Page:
Inquiry launched into 29-hour Sunwing flight delay in Mexico
Published Wednesday, April 25, 2018 6:15PM EDT
Last Updated Wednesday, April 25, 2018 7:17PM EDT
A formal inquiry will investigate a slew of complaints against Sunwing flights from earlier this month, including a flight that was delayed more than 29 hours.
The Canadian Transportation Agency (CTA) said Wednesday that it has received more than 80 complaints from passengers on 23 different Sunwing flights. The complaints detail lengthy flight delays, misleading communication from Sunwing employees, flight cancellations, and lost and damaged baggage.
The agency said it’s also aware of reports that some Sunwing passengers weren’t served food or drinks while they waited for hours to disembark.
The complaints relate to flights between Saturday, April 14 and Wednesday, April 18. Southern Ontario was hit by an ice storm that weekend, but the icy conditions receded to a light rain by Monday.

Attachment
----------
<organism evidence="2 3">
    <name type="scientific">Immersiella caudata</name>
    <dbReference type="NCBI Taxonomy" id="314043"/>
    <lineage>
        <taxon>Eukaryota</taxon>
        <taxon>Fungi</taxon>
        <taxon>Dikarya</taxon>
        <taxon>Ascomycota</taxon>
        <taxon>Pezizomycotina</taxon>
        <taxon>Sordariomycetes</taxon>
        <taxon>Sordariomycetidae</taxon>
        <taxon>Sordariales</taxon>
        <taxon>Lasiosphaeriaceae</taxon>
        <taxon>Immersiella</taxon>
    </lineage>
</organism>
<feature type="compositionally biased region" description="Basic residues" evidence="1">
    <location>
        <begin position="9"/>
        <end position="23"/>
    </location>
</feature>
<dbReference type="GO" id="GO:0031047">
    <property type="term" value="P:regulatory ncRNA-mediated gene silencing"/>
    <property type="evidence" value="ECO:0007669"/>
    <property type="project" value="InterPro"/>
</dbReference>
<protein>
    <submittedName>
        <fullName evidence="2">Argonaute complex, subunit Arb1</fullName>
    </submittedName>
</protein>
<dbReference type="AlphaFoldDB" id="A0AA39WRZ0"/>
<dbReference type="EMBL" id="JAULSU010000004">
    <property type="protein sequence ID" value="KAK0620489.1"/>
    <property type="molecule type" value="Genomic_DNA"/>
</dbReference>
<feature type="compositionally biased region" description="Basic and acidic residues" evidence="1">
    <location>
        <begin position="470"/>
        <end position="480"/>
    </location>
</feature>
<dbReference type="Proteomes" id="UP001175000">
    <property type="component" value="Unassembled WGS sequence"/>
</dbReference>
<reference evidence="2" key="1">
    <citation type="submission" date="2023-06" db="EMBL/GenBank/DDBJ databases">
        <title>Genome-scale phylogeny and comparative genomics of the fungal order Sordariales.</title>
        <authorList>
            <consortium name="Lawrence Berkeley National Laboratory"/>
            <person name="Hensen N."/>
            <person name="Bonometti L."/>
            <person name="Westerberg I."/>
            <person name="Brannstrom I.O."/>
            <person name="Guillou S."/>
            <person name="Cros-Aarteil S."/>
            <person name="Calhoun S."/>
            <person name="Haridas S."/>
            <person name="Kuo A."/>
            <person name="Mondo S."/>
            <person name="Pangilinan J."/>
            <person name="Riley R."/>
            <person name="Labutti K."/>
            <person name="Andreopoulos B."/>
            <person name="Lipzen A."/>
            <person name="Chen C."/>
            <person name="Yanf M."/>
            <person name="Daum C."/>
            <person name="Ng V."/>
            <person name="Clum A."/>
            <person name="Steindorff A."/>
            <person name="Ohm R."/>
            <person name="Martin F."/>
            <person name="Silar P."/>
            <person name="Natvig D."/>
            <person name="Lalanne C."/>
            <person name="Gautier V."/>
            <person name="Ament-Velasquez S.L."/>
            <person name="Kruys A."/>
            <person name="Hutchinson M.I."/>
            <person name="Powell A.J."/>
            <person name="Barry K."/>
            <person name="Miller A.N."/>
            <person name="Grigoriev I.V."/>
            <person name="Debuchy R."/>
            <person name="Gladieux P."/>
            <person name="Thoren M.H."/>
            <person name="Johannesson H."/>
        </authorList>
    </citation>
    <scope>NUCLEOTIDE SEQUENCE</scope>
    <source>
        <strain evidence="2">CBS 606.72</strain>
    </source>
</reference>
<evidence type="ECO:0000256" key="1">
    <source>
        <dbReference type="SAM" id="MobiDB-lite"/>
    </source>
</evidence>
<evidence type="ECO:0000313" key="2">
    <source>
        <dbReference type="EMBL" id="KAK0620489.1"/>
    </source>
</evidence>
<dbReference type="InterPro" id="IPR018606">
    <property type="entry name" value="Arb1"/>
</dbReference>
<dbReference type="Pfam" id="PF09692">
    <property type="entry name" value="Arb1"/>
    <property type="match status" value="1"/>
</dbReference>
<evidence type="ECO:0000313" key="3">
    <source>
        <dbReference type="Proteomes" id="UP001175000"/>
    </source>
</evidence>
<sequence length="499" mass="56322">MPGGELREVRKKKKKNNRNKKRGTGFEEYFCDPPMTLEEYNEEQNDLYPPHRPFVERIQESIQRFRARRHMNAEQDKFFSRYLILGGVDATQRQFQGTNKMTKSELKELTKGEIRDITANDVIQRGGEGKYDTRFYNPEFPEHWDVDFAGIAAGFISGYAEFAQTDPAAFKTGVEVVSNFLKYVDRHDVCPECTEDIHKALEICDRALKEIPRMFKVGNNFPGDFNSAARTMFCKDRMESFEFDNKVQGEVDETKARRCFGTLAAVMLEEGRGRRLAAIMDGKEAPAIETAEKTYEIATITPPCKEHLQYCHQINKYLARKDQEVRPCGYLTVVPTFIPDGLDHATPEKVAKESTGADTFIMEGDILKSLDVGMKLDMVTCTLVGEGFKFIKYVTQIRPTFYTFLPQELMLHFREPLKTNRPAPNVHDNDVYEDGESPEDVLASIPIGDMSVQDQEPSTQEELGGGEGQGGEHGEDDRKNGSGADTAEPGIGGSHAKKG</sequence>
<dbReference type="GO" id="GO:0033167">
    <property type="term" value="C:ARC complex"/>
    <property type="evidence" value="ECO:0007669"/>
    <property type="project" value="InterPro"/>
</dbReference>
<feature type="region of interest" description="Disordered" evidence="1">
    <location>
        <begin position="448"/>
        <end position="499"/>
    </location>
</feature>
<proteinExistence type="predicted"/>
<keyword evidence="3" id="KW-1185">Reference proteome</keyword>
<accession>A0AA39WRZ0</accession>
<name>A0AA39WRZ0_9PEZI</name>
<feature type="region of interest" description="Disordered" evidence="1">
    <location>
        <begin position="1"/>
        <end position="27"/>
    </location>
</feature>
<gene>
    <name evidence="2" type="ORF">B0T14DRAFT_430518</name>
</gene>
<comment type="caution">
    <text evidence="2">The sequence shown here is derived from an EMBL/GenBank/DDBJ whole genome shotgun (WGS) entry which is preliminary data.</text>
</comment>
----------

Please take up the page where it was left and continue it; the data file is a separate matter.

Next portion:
The CTA is a federal, independent regulator that, in part, looks into complaints involving air travel in Canada.
In a statement to CTV News, Sunwing said it was made aware of the inquiry on Wednesday morning.
“We share the concerns expressed by our customers and are looking forward to working with the CTA on this inquiry so that all the issues surrounding the flight and baggage delays can be made public and corrective actions can be implemented,” a Sunwing spokesperson said in a statement.
“We recognize that we fell short in providing our usual level of customer service and we are working to improve our contingency planning to ensure that short-staffing on the part of a service provider can never put us in this situation again. We are also tightening up our internal operations, scheduling and communications around extreme weather events. We would like to reiterate our sincere apology to all customers affected.”